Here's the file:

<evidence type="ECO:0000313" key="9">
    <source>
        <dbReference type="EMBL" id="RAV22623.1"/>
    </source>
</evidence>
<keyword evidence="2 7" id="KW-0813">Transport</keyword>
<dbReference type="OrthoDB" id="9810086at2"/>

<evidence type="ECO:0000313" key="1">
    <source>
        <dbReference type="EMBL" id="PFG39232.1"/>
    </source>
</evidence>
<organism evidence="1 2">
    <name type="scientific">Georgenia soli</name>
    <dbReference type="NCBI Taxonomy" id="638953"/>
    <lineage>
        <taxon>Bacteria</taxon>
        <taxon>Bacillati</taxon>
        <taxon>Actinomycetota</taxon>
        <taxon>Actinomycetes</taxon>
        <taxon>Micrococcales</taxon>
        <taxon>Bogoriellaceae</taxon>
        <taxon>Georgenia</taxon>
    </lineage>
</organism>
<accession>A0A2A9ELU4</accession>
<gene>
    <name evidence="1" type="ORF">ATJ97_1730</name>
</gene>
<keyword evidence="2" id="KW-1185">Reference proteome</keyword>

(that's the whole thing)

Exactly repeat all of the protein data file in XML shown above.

<evidence type="ECO:0000313" key="9">
    <source>
        <dbReference type="EMBL" id="RAV22623.1"/>
    </source>
</evidence>
<keyword evidence="2 7" id="KW-0813">Transport</keyword>
<dbReference type="OrthoDB" id="9810086at2"/>

<evidence type="ECO:0000313" key="1">
    <source>
        <dbReference type="EMBL" id="PFG39232.1"/>
    </source>
</evidence>
<organism evidence="1 2">
    <name type="scientific">Georgenia soli</name>
    <dbReference type="NCBI Taxonomy" id="638953"/>
    <lineage>
        <taxon>Bacteria</taxon>
        <taxon>Bacillati</taxon>
        <taxon>Actinomycetota</taxon>
        <taxon>Actinomycetes</taxon>
        <taxon>Micrococcales</taxon>
        <taxon>Bogoriellaceae</taxon>
        <taxon>Georgenia</taxon>
    </lineage>
</organism>
<accession>A0A2A9ELU4</accession>
<gene>
    <name evidence="1" type="ORF">ATJ97_1730</name>
</gene>
<keyword evidence="2" id="KW-1185">Reference proteome</keyword>